As mercy agents, we love to repeat the Mercy Declaration. It SYNCs us with the intentions Jesus had when he as our High Priest presented his own blood as our sacrifice. The Mercy Declaration connects us to the power of that blood. It does us an "injustice," letting us go free when justice would have killed us.
The Big Idea vs the Big Lie
If we get the Big Idea of Mercy Season, it protects us from the Big Lie, which is,
"What is wrong with the world is a few bad people and groups, and we good people ought to shame them, break their power, and make them pay for what they did."
This lie has some truth to it. Like bad apples, a very few bad people can spoil a lot of things for everybody. It is not good to tolerate that spoilage or pretend it is not serious. However, if "goodness" is about uniting the good people to punish the bad people, we are stuck with three nasty tendencies:
We "good people" accept no blame for any of the world's problems; they are 100% someone else's fault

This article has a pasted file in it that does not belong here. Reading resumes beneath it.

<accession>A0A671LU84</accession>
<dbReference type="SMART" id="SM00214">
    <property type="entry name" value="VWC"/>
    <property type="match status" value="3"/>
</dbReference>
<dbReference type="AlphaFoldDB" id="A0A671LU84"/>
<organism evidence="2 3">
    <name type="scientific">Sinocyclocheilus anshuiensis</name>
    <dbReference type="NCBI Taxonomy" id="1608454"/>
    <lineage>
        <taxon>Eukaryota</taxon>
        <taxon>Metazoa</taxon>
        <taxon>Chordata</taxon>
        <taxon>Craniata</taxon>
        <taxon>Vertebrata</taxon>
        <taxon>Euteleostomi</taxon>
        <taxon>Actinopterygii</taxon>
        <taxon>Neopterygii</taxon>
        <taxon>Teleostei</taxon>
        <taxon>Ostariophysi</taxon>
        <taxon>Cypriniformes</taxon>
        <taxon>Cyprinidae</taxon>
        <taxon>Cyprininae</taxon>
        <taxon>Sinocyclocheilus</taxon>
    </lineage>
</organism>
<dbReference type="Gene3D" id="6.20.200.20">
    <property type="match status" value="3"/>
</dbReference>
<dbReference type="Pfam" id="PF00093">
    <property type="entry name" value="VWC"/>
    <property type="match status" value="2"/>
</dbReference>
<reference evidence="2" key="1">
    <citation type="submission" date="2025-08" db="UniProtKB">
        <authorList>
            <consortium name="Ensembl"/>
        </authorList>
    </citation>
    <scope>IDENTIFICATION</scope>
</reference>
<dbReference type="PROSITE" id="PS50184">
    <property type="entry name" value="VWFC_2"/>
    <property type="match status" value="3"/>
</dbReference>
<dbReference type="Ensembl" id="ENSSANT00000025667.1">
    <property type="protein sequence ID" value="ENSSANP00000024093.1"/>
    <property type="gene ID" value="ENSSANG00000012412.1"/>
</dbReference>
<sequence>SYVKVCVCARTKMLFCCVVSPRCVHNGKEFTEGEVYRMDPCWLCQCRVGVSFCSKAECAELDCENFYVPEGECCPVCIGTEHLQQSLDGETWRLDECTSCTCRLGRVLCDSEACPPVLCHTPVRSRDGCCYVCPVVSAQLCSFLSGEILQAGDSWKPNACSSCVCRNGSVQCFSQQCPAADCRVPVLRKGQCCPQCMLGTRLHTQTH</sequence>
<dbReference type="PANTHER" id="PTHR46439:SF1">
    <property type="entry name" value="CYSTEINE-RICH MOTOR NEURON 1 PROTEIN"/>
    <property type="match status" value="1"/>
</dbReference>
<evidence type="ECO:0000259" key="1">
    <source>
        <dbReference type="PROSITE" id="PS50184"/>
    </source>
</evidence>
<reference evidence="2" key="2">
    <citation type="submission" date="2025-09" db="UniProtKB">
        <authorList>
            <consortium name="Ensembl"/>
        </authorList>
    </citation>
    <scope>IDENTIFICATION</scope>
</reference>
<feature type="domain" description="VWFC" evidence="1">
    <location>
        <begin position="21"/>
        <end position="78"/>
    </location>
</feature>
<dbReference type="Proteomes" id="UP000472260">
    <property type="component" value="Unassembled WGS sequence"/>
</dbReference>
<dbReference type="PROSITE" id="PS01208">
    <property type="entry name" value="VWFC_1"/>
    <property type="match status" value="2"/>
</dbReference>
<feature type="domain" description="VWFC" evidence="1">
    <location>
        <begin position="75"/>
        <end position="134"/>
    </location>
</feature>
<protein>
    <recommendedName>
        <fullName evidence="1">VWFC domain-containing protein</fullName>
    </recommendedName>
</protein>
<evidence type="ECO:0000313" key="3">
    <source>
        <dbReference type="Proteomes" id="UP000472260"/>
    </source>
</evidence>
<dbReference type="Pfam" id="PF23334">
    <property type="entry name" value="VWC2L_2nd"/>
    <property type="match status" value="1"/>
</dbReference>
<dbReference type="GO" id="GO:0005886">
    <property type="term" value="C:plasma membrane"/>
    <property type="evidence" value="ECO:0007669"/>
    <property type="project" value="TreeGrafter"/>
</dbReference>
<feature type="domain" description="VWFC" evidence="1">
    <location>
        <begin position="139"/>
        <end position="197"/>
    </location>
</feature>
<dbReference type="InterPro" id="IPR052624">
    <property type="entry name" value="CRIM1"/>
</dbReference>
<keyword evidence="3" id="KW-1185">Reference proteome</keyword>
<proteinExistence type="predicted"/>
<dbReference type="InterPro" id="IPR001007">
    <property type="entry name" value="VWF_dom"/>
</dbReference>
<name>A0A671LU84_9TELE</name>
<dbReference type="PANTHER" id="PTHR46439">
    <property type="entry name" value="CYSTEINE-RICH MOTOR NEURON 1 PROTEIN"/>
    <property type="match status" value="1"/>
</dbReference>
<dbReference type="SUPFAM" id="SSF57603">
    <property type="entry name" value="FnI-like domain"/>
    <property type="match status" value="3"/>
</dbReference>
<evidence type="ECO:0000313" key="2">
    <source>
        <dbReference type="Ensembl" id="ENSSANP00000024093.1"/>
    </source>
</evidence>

When we make harsh judgments of others, we claim we are not being judgmental, only giving an appropriate response to intolerable evil
More and more we see life as an impersonal power struggle, and we get consumed by the fight we thought would help us.
If that is what “goodness” does to good people, isn’t it better not to be so “good”? Or at least if you are going to work to make the world a little better, don't get too caught up in your cause. The more involved you get, the more arrogant, judgmental, and impersonal you get, and who needs that? So billions of people either do not work for any cause or they only give a few dollars now and then.
All that is perfectly sensible if the Big Lie is the truth. But what if the Big Lie is a big lie? What if the real problem with the world is not a few bad people or groups? What if the real issue is the badness in all us “good” people?
What "badness" would that be?